Another writing prompt today asked about so-called best practices for writing that have failed epically when I have tried them.
My biggest failure was the year I tried to do NaNoWriMo. In November each year a whole bunch of people sign up for National Novel Writing Month, pledging to write 50,000 words (the length of a short novel) during that month. I knew this was not a good time for me. I travel to two national meetings in November (although that airport time should be a bonus), and there are these holidays at the end of the month. Nevertheless, I gave it a shot. I was going well until about 5,000 words into it. It was time to write something about the antagonist, and I knew immediately it was bad. The earlier bits about the protagonist and her world, based on things I knew well, came easily. I needed to learn more about the villain(s) before I could write about them.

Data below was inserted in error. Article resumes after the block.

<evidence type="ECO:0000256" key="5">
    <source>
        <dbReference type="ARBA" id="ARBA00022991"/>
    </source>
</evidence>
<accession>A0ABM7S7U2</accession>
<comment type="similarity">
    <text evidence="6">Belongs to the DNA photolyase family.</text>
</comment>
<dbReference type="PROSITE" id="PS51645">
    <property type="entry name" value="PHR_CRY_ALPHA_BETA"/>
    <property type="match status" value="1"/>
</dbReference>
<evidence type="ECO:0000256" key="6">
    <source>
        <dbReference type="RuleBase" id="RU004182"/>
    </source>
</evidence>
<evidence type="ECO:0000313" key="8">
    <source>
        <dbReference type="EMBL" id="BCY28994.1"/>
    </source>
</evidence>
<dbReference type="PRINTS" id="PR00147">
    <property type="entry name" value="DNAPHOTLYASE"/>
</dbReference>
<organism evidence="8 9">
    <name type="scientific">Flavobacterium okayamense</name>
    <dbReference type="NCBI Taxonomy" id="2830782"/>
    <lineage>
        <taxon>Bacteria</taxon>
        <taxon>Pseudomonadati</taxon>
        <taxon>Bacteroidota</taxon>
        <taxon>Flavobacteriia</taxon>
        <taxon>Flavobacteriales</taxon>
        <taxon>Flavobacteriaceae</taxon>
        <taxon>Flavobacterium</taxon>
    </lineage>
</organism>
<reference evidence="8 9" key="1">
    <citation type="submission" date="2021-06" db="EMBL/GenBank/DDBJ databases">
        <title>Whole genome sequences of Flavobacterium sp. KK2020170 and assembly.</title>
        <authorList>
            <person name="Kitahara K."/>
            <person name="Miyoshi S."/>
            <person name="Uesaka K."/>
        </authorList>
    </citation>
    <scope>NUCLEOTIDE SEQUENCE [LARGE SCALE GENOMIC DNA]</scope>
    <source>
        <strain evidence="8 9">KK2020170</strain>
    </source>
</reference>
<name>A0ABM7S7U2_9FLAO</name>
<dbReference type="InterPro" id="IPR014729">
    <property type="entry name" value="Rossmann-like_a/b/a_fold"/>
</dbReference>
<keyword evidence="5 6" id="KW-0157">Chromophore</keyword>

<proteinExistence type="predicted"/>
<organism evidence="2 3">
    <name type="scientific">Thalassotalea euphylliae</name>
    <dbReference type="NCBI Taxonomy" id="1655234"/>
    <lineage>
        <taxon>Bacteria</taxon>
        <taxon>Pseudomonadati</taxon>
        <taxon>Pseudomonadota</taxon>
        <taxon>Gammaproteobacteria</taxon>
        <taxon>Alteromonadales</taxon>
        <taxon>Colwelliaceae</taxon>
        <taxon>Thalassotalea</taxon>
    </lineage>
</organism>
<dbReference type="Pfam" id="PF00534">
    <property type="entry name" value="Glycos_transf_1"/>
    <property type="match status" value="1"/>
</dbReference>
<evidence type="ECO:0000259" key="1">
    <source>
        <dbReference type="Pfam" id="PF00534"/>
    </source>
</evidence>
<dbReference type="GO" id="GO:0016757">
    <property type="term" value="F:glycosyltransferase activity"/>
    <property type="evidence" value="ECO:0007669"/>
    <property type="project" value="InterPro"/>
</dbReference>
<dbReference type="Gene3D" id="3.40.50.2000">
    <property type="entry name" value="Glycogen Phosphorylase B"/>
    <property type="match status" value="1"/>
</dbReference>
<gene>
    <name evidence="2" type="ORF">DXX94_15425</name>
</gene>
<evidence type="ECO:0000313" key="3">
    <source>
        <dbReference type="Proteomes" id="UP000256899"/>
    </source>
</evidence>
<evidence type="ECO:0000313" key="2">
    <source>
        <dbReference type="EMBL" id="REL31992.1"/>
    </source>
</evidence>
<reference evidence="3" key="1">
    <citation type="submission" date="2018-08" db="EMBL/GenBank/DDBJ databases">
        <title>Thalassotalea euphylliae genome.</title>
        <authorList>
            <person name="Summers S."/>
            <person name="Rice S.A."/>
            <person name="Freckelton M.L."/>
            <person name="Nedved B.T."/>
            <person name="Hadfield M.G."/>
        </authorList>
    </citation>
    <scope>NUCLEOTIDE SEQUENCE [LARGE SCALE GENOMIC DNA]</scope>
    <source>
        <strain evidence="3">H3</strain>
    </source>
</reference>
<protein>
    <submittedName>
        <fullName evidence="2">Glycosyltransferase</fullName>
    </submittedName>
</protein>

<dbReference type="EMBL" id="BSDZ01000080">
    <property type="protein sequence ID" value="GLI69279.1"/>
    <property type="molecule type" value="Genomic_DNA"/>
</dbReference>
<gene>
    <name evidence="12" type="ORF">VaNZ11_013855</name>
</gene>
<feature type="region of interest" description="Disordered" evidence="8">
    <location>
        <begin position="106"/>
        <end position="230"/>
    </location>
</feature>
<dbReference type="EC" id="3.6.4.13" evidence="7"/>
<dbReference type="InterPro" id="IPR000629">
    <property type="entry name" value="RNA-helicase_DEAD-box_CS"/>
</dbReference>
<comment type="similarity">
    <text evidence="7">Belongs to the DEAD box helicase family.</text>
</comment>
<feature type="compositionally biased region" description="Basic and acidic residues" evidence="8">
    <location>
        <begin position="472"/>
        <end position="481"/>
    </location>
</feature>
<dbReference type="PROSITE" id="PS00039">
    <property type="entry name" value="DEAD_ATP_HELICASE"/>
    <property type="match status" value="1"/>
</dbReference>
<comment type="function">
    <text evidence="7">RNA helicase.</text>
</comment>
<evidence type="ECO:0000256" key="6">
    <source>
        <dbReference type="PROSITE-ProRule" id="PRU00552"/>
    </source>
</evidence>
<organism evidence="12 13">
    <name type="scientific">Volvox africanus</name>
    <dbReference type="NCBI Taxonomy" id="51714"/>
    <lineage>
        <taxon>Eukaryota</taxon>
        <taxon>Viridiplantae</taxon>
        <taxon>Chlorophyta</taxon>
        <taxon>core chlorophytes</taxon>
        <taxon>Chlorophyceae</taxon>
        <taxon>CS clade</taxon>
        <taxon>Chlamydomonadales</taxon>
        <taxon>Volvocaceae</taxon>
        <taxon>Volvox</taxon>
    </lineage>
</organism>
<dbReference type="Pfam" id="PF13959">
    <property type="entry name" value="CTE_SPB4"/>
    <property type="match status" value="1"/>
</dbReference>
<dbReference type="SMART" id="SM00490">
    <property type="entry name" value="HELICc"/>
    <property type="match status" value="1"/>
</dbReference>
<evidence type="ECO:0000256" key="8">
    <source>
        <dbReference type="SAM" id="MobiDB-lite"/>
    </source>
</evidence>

The idea of grinding out a first draft of crap is fine. I’ve done that a lot with scientific writing. In this case, the need for further research became crystal clear, and I started in on that. I’ve also started a different project where the antagonist is in a more familiar world. I’m hoping I can get my feet wet with this one and go back to my NaNoWriMo project when I understand my villains better (although that may take some time).
I’ve since met people who have written and published novels drafted in a November frenzy. It just didn’t work out for me this time.